Running a fan club takes a lot of work, but it will also give you the chance to promote a star your admire, meet other people who share your interest and maybe even meet your favorite celebrity.
Contact the artist or the artist's promoter to obtain permission to start your fan club, regardless of whether you want your club to be official or unofficial. This will help you avoid future conflicts regarding copyright or trademark laws.
Send self-addressed stamped envelopes to popular fan clubs to learn about what services and products they offer and what fees they charge.
Decide what your club will offer, and contact the artist or artist's promoter about merchandising.
Estimate the costs of production, mailing and general overhead.
Decide on a membership fee, if necessary, to help cover these expenses.
Assemble the necessary office, publishing and accounting equipment.
Organize a staff (either paid or volunteer) to handle publishing, accounting, merchandising, public relations and general administration.
Decide on a format for your club's newsletter or fanzine, including appearance, types of information presented, and writers and editors.
Try to get the artist to participate personally in your newsletter.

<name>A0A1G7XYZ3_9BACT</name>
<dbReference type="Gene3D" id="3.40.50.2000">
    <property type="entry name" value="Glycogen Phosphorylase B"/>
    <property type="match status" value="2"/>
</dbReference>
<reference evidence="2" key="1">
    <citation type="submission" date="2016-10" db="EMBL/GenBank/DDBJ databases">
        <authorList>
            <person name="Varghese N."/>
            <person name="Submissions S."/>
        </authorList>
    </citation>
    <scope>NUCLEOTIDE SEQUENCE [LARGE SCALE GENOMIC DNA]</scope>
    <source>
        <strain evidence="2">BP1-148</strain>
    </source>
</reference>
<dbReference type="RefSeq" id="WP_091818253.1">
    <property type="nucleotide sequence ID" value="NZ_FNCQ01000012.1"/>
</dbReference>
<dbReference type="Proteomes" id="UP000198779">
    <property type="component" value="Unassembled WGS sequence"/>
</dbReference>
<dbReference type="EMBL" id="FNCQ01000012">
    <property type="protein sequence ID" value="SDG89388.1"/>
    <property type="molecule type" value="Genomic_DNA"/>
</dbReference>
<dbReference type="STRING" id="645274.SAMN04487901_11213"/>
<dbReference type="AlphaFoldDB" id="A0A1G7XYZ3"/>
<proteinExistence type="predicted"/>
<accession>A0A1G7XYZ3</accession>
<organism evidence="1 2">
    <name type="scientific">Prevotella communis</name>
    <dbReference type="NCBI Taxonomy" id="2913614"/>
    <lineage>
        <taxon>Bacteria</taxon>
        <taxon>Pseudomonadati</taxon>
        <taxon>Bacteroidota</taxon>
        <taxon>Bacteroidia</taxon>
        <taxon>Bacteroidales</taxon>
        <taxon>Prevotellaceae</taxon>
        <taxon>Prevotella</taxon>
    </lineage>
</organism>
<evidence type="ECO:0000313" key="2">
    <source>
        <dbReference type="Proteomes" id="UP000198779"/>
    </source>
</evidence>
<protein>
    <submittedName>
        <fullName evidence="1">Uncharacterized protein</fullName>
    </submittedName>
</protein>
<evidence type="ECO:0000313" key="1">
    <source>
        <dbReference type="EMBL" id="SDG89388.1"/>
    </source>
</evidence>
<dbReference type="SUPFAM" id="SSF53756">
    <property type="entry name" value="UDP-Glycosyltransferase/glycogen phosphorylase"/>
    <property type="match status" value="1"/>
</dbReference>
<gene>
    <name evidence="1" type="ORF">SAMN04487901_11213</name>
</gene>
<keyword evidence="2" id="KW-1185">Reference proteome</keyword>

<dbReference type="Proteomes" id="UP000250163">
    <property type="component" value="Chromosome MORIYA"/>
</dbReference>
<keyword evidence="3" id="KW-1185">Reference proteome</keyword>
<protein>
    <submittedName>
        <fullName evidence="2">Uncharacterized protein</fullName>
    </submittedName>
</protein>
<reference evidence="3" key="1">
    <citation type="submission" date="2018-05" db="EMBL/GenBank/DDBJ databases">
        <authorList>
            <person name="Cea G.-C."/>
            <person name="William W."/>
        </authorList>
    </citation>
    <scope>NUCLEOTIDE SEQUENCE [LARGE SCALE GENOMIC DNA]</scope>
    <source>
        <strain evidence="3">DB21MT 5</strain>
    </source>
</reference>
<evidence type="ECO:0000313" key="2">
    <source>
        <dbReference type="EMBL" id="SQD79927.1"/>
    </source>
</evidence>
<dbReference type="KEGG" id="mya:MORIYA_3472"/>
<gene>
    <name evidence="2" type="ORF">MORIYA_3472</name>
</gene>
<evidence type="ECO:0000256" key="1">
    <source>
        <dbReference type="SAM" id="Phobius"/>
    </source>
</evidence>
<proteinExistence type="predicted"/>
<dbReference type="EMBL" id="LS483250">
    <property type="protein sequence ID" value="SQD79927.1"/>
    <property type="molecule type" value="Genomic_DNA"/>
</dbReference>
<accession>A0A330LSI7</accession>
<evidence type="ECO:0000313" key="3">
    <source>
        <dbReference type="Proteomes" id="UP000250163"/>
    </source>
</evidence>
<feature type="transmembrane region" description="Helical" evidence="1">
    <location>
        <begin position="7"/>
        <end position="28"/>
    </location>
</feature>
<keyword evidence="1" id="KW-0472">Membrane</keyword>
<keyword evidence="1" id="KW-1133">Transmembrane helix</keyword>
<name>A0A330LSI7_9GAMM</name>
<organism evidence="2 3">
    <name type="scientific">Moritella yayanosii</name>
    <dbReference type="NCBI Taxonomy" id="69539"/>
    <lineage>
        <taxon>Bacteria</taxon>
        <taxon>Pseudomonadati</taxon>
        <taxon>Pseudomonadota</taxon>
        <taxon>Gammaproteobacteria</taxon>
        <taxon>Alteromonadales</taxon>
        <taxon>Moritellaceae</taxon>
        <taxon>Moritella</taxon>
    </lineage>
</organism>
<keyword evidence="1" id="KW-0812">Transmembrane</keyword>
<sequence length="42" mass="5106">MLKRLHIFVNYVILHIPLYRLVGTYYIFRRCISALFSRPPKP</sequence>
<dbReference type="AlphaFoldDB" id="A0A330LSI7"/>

Contact an attorney or the Internal Revenue Service to learn what tax laws and restrictions may apply to your organization.
Establish a bank account specifically for your fan club separate from any existing personal or business accounts you may already have.
- Register your club with fan club organizations that will help you publicize your organization and stay up to date on other clubs.
- Keep careful records and document all business transactions related to your club.
- The newsletter or fanzine is a core element of any fan club. Most fan clubs put out such publications about four times per year.
- Membership fees generally don't fully cover a fan club's expenses. Expect to provide your own capital or sell merchandise to meet the club's financial needs.